The family members of two men killed in the first crash involving a new civilian helicopter model have filed a wrongful death lawsuit, alleging that defects in the engine and fuel system caused a mechanical malfunction soon after takeoff.

The suit, filed on Tuesday in Los Angeles County, Calif., Superior Court, came as the same attorneys evaluated potential litigation stemming from Saturday’s crash of Asiana Airlines Inc. Flight 214 in San Francisco. Officials with the U.S. National Transportation Safety Board are investigating that crash, which killed two and injured 181 from among the 307 crew and passengers on board the Boeing 777.

Many of the injuries reported among the passengers were severe, including paralysis.

“Those could be really big cases,” said John Greaves, of counsel at Los Angeles-based Baum, Hedlund, Aristei & Goldman. He estimated that damages could reach in the tens of millions of dollars.

Baum Hedlund, which specializes in representing air crash victims, filed the suit involving a the Robinson Helicopter Co. model R66 that took off from an airport in Columbia and crashed near the town of Flandes on July 12, 2011, killing both occupants, friends Jose Ricardo Cabrera and Juan Pablo Gaviria Aristizabal.

The Columbia accident was the first to involve a Robinson R66 helicopter, introduced to the market in 2010 with a more powerful engine than its predecessors.

The suit alleges that the mechanical failure at takeoff caused an “uncontrollable power loss” in the 30 seconds leading to the crash. Five inspections of the aircraft during the last 1 1/2 years found that the fuel system was defective, causing the engine to go through “extreme cycles indicating uncontrollable full power.”

Cabrera, a certified pilot who moved to Columbia from the United States in 2009, left behind a wife and four adult children, according to the firm. Gaviria, former president of a nonprofit organization that flies doctors to remote communities, had a wife and three children.

Those family members have sued Robinson Helicopter Co. Inc., based in Torrance, Calif.; the engine makers, Rolls-Royce Corp. of Indianapolis, Rolls-Royce North America Inc. of Reston, Va., and Rolls-Royce Holdings PLC of London; and the manufacturers of the aircraft’s fuel system component parts, Honeywell International Inc. of Morristown, N.J., and Honeywell Aerospace of Phoenix.

Robinson spokeswoman Loretta Conley declined to comment. Calls to Rolls-Royce and Honeywell spokespeople were not returned.

Model R66 choppers have crashed three more times since then, according to the suit. In all four crashes—the others were in South Dakota, Brazil and New Zealand—either the pilot or a passenger, or both, were killed.

Ronald Goldman, senior partner at Baum Hedlund, said he expected to seek damages of tens of millions of dollars for the families of each man.

Goldman, who leads the aviation group at his firm, also plans to be lead trial counsel in the anticipated litigation over the Asiana Airlines flight, which was carrying 141 Chinese citizens, 77 citizens of South Korea, 64 from the United States, three from Canada, three from India, and one each from Japan, France and Vietnam.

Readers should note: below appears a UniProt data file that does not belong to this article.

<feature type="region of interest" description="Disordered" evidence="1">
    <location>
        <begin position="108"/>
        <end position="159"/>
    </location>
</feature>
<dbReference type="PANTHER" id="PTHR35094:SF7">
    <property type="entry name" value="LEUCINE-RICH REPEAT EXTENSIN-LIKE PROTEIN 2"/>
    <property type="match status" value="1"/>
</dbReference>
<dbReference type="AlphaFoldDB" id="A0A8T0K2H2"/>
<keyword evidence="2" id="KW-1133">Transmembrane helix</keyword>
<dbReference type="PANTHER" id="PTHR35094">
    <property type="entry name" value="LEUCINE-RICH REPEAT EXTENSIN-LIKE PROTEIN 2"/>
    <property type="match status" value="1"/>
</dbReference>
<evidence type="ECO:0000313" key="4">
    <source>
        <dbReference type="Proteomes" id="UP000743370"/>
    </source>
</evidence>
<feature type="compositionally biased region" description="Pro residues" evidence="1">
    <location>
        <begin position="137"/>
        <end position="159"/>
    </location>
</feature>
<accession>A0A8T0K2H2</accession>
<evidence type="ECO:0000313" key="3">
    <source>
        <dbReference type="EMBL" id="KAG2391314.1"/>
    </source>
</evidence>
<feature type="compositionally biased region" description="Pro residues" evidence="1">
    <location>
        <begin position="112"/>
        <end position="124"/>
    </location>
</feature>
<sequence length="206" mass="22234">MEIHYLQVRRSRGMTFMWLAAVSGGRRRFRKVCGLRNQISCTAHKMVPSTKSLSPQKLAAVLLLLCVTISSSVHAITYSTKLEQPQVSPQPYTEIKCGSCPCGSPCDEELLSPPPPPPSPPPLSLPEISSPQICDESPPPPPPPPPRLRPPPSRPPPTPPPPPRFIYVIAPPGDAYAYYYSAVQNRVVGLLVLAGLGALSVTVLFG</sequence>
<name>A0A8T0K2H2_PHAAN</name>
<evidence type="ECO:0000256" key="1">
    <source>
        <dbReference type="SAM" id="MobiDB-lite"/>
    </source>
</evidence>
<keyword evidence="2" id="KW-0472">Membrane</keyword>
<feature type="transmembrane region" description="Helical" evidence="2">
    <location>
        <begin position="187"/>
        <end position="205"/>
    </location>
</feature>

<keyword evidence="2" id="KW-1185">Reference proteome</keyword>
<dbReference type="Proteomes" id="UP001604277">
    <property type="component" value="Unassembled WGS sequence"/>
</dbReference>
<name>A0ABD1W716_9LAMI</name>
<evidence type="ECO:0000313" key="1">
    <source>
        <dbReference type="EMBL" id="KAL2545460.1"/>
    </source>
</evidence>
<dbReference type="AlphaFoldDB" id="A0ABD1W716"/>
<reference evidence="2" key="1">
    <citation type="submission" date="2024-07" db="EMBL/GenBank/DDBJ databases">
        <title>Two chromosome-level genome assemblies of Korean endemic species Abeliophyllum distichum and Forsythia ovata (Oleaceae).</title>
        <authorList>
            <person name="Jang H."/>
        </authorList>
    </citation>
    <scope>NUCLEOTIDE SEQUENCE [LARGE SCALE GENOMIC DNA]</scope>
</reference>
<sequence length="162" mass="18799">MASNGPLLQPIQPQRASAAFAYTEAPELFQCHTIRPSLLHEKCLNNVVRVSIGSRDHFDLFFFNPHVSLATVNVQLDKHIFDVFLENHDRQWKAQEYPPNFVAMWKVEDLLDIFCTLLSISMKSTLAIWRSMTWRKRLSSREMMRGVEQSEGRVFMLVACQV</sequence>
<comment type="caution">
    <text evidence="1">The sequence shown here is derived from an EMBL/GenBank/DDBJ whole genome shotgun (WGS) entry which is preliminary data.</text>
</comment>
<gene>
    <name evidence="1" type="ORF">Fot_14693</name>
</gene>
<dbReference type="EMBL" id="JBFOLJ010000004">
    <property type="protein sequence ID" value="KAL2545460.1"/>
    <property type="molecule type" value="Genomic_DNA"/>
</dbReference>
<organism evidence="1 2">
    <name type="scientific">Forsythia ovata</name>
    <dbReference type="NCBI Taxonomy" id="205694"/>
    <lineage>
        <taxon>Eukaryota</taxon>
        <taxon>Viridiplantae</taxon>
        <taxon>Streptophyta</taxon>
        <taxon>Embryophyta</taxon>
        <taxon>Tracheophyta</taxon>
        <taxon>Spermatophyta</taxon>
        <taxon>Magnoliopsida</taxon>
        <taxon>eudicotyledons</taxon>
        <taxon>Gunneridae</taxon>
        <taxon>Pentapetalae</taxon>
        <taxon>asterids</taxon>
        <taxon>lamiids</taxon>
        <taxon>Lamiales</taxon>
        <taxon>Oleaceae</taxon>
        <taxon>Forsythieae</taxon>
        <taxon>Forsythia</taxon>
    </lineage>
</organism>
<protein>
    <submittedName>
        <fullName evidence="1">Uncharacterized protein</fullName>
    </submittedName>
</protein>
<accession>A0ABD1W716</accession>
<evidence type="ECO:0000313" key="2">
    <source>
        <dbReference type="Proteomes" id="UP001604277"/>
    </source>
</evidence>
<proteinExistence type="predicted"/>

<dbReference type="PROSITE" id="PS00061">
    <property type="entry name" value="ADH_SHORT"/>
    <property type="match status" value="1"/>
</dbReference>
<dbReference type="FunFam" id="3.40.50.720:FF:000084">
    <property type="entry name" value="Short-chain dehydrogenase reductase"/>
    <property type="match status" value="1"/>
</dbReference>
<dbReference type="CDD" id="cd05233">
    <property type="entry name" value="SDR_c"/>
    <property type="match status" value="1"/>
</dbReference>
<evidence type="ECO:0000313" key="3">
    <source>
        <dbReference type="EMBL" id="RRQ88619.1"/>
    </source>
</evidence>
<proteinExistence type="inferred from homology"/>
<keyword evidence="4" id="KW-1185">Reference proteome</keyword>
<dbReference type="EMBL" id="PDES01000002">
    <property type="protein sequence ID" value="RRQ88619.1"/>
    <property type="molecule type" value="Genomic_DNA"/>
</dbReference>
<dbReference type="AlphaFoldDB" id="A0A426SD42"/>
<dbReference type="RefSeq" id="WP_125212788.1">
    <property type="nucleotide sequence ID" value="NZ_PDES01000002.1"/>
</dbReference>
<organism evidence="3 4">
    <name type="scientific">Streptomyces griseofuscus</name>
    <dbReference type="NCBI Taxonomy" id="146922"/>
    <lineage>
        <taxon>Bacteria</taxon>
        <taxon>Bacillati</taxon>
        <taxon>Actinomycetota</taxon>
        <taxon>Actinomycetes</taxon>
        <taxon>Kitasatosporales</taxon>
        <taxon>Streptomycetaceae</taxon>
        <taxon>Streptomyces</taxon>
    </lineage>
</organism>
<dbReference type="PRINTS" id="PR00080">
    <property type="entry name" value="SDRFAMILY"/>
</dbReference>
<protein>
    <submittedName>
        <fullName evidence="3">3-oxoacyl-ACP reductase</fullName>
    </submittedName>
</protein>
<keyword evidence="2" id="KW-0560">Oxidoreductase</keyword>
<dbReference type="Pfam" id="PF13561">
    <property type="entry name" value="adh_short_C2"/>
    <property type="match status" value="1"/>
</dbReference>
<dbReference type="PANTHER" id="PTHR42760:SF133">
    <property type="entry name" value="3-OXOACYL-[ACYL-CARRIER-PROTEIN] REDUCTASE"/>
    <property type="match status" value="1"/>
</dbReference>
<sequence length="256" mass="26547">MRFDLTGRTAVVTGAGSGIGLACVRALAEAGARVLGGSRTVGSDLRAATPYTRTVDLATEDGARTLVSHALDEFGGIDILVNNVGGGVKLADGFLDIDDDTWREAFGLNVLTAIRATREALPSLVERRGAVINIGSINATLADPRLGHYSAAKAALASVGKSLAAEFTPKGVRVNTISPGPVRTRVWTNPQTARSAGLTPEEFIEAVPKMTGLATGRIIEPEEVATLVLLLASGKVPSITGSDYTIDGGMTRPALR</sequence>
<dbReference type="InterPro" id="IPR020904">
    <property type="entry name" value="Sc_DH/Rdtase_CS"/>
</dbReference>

“We’re following it quite closely and expected to be quite involved,” he said.

Asiana Airlines, based in South Korea, has apologized to the victims of the crash and said it “continues to actively cooperate with all Korean and U.S. governmental institutions in the ongoing investigation.”

The 1999 Montreal Convention dictates where passengers of an international flight can file suit—typically based on a passenger’s residence, where the ticket was bought or the location of the passenger’s ultimate destination. The location is important because U.S. courts offer significantly more damages awards for passengers.

The jurisdiction also depends on whether the fault for the crash ends up with Asiana or any number of manufacturers involved in assembling the aircraft, including The Boeing Co.

The NTSB investigation has so far indicated that the pilots failed to intervene when the automated speed of the plane plummeted. Given that finding, Greaves, of Baum Hedlund, said that lawyers for the crash victims could have a “pretty strong case against Asiana.”

“These pilots completely abrogated their responsibilities,” he said. “They didn’t fly the airplane. It’s just that simple.”

He said the crash was the latest example of a “cultural problem with Korean pilots,” many of whom in earlier accidents have failed to question the captain about problems with the plane until too late. He cited a Boeing 747 cargo plane flown by Korean Air Lines Co. that crashed in 1999 and another flown by Korean Air that crashed near Guam, killing 228 passengers in 1997.

“Asiana is a lot newer, but they’ve had several incidents, too,” Greaves said.

Robert Clifford, partner at Chicago’s Clifford Law Offices, cautioned against blaming the pilots too quickly. He said there was a “strong argument” that the plane should have been equipped with an alert system warning the pilots visually and audibly about the dropping air speed. The NTSB, he said, has been urging the Federal Aviation Administration to require such alerts for years.

“It’s insufficient and incomplete to say these guys were too low and too slow,” said Clifford, whose firm has already been contacted by victims of the Asiana Airlines crash. “That is an incomplete analysis. If that is the only analysis, and we didn’t pay attention to the high likelihood of human error—the possibility that people make mistakes—you wouldn’t wear a seatbelt in your car.”

Contact Amanda Bronstad at abronstad@alm.com.